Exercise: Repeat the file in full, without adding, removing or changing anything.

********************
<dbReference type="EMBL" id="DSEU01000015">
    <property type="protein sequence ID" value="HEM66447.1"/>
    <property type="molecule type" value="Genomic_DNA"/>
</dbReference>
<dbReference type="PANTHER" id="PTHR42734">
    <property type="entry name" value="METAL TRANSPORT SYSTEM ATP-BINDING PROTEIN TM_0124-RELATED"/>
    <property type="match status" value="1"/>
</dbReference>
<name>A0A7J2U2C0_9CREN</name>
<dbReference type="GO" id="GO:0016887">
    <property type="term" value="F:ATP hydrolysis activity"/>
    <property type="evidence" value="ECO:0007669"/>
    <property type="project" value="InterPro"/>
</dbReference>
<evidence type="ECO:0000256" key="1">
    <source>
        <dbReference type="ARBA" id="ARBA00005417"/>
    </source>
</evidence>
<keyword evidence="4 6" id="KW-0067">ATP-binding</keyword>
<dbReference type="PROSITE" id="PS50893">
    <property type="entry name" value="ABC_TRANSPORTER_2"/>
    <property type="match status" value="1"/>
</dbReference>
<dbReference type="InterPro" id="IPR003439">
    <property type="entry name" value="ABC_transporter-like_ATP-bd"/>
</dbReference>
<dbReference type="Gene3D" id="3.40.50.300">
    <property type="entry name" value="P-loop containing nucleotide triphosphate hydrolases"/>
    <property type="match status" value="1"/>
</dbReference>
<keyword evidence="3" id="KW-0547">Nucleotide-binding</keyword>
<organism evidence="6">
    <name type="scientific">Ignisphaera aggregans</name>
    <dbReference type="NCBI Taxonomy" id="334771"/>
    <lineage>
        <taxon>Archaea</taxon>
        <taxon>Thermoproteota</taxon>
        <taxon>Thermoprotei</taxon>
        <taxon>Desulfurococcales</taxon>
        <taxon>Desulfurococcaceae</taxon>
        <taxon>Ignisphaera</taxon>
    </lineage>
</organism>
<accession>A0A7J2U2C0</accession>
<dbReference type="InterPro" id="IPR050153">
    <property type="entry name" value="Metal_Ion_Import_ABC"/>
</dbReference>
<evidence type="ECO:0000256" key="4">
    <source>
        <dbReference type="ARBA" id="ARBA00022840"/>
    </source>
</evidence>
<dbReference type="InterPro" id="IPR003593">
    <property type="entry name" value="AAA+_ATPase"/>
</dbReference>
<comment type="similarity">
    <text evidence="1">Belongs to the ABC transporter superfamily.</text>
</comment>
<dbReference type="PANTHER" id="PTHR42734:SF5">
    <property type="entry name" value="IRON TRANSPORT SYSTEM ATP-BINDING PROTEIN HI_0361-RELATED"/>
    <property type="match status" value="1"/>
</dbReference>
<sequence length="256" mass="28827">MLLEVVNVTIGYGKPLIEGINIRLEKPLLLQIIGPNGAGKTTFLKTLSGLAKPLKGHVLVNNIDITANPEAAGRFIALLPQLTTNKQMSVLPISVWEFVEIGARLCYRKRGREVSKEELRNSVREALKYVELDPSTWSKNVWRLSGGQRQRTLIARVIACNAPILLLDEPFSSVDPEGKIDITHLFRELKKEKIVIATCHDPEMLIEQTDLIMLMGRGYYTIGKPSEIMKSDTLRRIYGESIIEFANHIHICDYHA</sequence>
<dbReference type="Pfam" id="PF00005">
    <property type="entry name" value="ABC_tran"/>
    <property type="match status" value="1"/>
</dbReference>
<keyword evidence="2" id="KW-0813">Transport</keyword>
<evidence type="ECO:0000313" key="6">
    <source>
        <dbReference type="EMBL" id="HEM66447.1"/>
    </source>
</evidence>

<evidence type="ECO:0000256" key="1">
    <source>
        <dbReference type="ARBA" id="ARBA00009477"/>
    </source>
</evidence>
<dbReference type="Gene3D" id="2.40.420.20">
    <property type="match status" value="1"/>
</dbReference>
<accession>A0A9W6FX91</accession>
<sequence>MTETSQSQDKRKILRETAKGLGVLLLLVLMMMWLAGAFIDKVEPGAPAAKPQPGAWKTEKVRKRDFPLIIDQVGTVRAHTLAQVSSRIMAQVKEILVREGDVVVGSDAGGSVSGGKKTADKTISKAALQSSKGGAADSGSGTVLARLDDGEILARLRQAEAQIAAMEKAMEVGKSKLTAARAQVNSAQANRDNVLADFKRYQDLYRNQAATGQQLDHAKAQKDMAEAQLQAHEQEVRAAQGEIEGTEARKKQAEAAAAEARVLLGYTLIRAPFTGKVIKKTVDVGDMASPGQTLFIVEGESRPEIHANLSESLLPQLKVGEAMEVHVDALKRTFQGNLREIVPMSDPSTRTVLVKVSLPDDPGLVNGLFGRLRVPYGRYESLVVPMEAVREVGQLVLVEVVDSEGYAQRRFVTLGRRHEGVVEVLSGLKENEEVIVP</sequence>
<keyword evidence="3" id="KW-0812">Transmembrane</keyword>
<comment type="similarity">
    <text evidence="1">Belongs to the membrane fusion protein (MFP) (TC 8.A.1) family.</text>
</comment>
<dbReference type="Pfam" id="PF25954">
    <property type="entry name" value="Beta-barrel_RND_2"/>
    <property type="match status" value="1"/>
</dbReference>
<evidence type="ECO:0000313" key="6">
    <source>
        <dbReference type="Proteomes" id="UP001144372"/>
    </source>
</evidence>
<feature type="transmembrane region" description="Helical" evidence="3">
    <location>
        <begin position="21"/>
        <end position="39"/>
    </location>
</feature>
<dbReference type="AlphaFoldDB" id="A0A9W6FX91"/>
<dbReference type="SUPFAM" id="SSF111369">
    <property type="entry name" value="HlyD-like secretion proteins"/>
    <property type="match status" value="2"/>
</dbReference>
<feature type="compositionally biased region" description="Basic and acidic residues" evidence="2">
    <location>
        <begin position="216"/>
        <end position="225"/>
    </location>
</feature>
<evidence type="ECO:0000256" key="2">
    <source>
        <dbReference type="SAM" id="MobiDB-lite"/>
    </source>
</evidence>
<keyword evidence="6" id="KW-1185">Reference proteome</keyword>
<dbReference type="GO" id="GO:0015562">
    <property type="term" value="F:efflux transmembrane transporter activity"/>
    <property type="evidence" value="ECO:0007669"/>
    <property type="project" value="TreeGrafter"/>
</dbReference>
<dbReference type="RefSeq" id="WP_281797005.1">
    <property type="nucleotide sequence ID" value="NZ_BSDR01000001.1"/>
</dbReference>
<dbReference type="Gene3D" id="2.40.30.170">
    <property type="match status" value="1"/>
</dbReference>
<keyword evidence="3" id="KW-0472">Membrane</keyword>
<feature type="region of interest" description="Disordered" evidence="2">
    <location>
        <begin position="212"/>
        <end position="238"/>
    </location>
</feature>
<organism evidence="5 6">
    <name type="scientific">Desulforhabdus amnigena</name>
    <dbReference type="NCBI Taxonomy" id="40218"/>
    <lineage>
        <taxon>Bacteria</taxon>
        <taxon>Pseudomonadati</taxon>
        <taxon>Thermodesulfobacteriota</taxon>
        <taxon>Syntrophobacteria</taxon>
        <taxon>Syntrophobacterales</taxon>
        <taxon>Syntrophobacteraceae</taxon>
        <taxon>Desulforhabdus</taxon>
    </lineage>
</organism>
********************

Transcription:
<dbReference type="EMBL" id="DSEU01000015">
    <property type="protein sequence ID" value="HEM66447.1"/>
    <property type="molecule type" value="Genomic_DNA"/>
</dbReference>
<dbReference type="PANTHER" id="PTHR42734">
    <property type="entry name" value="METAL TRANSPORT SYSTEM ATP-BINDING PROTEIN TM_0124-RELATED"/>
    <property type="match status" value="1"/>
</dbReference>
<name>A0A7J2U2C0_9CREN</name>
<dbReference type="GO" id="GO:0016887">
    <property type="term" value="F:ATP hydrolysis activity"/>
    <property type="evidence" value="ECO:0007669"/>
    <property type="project" value="InterPro"/>
</dbReference>
<evidence type="ECO:0000256" key="1">
    <source>
        <dbReference type="ARBA" id="ARBA00005417"/>
    </source>
</evidence>
<keyword evidence="4 6" id="KW-0067">ATP-binding</keyword>
<dbReference type="PROSITE" id="PS50893">
    <property type="entry name" value="ABC_TRANSPORTER_2"/>
    <property type="match status" value="1"/>
</dbReference>
<dbReference type="InterPro" id="IPR003439">
    <property type="entry name" value="ABC_transporter-like_ATP-bd"/>
</dbReference>
<dbReference type="Gene3D" id="3.40.50.300">
    <property type="entry name" value="P-loop containing nucleotide triphosphate hydrolases"/>
    <property type="match status" value="1"/>
</dbReference>
<keyword evidence="3" id="KW-0547">Nucleotide-binding</keyword>
<organism evidence="6">
    <name type="scientific">Ignisphaera aggregans</name>
    <dbReference type="NCBI Taxonomy" id="334771"/>
    <lineage>
        <taxon>Archaea</taxon>
        <taxon>Thermoproteota</taxon>
        <taxon>Thermoprotei</taxon>
        <taxon>Desulfurococcales</taxon>
        <taxon>Desulfurococcaceae</taxon>
        <taxon>Ignisphaera</taxon>
    </lineage>
</organism>
<accession>A0A7J2U2C0</accession>
<dbReference type="InterPro" id="IPR050153">
    <property type="entry name" value="Metal_Ion_Import_ABC"/>
</dbReference>
<evidence type="ECO:0000256" key="4">
    <source>
        <dbReference type="ARBA" id="ARBA00022840"/>
    </source>
</evidence>
<dbReference type="InterPro" id="IPR003593">
    <property type="entry name" value="AAA+_ATPase"/>
</dbReference>
<comment type="similarity">
    <text evidence="1">Belongs to the ABC transporter superfamily.</text>
</comment>
<dbReference type="PANTHER" id="PTHR42734:SF5">
    <property type="entry name" value="IRON TRANSPORT SYSTEM ATP-BINDING PROTEIN HI_0361-RELATED"/>
    <property type="match status" value="1"/>
</dbReference>
<sequence length="256" mass="28827">MLLEVVNVTIGYGKPLIEGINIRLEKPLLLQIIGPNGAGKTTFLKTLSGLAKPLKGHVLVNNIDITANPEAAGRFIALLPQLTTNKQMSVLPISVWEFVEIGARLCYRKRGREVSKEELRNSVREALKYVELDPSTWSKNVWRLSGGQRQRTLIARVIACNAPILLLDEPFSSVDPEGKIDITHLFRELKKEKIVIATCHDPEMLIEQTDLIMLMGRGYYTIGKPSEIMKSDTLRRIYGESIIEFANHIHICDYHA</sequence>
<dbReference type="Pfam" id="PF00005">
    <property type="entry name" value="ABC_tran"/>
    <property type="match status" value="1"/>
</dbReference>
<keyword evidence="2" id="KW-0813">Transport</keyword>
<evidence type="ECO:0000313" key="6">
    <source>
        <dbReference type="EMBL" id="HEM66447.1"/>
    </source>
</evidence>

<evidence type="ECO:0000256" key="1">
    <source>
        <dbReference type="ARBA" id="ARBA00009477"/>
    </source>
</evidence>
<dbReference type="Gene3D" id="2.40.420.20">
    <property type="match status" value="1"/>
</dbReference>
<accession>A0A9W6FX91</accession>
<sequence>MTETSQSQDKRKILRETAKGLGVLLLLVLMMMWLAGAFIDKVEPGAPAAKPQPGAWKTEKVRKRDFPLIIDQVGTVRAHTLAQVSSRIMAQVKEILVREGDVVVGSDAGGSVSGGKKTADKTISKAALQSSKGGAADSGSGTVLARLDDGEILARLRQAEAQIAAMEKAMEVGKSKLTAARAQVNSAQANRDNVLADFKRYQDLYRNQAATGQQLDHAKAQKDMAEAQLQAHEQEVRAAQGEIEGTEARKKQAEAAAAEARVLLGYTLIRAPFTGKVIKKTVDVGDMASPGQTLFIVEGESRPEIHANLSESLLPQLKVGEAMEVHVDALKRTFQGNLREIVPMSDPSTRTVLVKVSLPDDPGLVNGLFGRLRVPYGRYESLVVPMEAVREVGQLVLVEVVDSEGYAQRRFVTLGRRHEGVVEVLSGLKENEEVIVP</sequence>
<keyword evidence="3" id="KW-0812">Transmembrane</keyword>
<comment type="similarity">
    <text evidence="1">Belongs to the membrane fusion protein (MFP) (TC 8.A.1) family.</text>
</comment>
<dbReference type="Pfam" id="PF25954">
    <property type="entry name" value="Beta-barrel_RND_2"/>
    <property type="match status" value="1"/>
</dbReference>
<evidence type="ECO:0000313" key="6">
    <source>
        <dbReference type="Proteomes" id="UP001144372"/>
    </source>
</evidence>
<feature type="transmembrane region" description="Helical" evidence="3">
    <location>
        <begin position="21"/>
        <end position="39"/>
    </location>
</feature>
<dbReference type="AlphaFoldDB" id="A0A9W6FX91"/>
<dbReference type="SUPFAM" id="SSF111369">
    <property type="entry name" value="HlyD-like secretion proteins"/>
    <property type="match status" value="2"/>
</dbReference>
<feature type="compositionally biased region" description="Basic and acidic residues" evidence="2">
    <location>
        <begin position="216"/>
        <end position="225"/>
    </location>
</feature>
<evidence type="ECO:0000256" key="2">
    <source>
        <dbReference type="SAM" id="MobiDB-lite"/>
    </source>
</evidence>
<keyword evidence="6" id="KW-1185">Reference proteome</keyword>
<dbReference type="GO" id="GO:0015562">
    <property type="term" value="F:efflux transmembrane transporter activity"/>
    <property type="evidence" value="ECO:0007669"/>
    <property type="project" value="TreeGrafter"/>
</dbReference>
<dbReference type="RefSeq" id="WP_281797005.1">
    <property type="nucleotide sequence ID" value="NZ_BSDR01000001.1"/>
</dbReference>
<dbReference type="Gene3D" id="2.40.30.170">
    <property type="match status" value="1"/>
</dbReference>
<keyword evidence="3" id="KW-0472">Membrane</keyword>
<feature type="region of interest" description="Disordered" evidence="2">
    <location>
        <begin position="212"/>
        <end position="238"/>
    </location>
</feature>
<organism evidence="5 6">
    <name type="scientific">Desulforhabdus amnigena</name>
    <dbReference type="NCBI Taxonomy" id="40218"/>
    <lineage>
        <taxon>Bacteria</taxon>
        <taxon>Pseudomonadati</taxon>
        <taxon>Thermodesulfobacteriota</taxon>
        <taxon>Syntrophobacteria</taxon>
        <taxon>Syntrophobacterales</taxon>
        <taxon>Syntrophobacteraceae</taxon>
        <taxon>Desulforhabdus</taxon>
    </lineage>
</organism>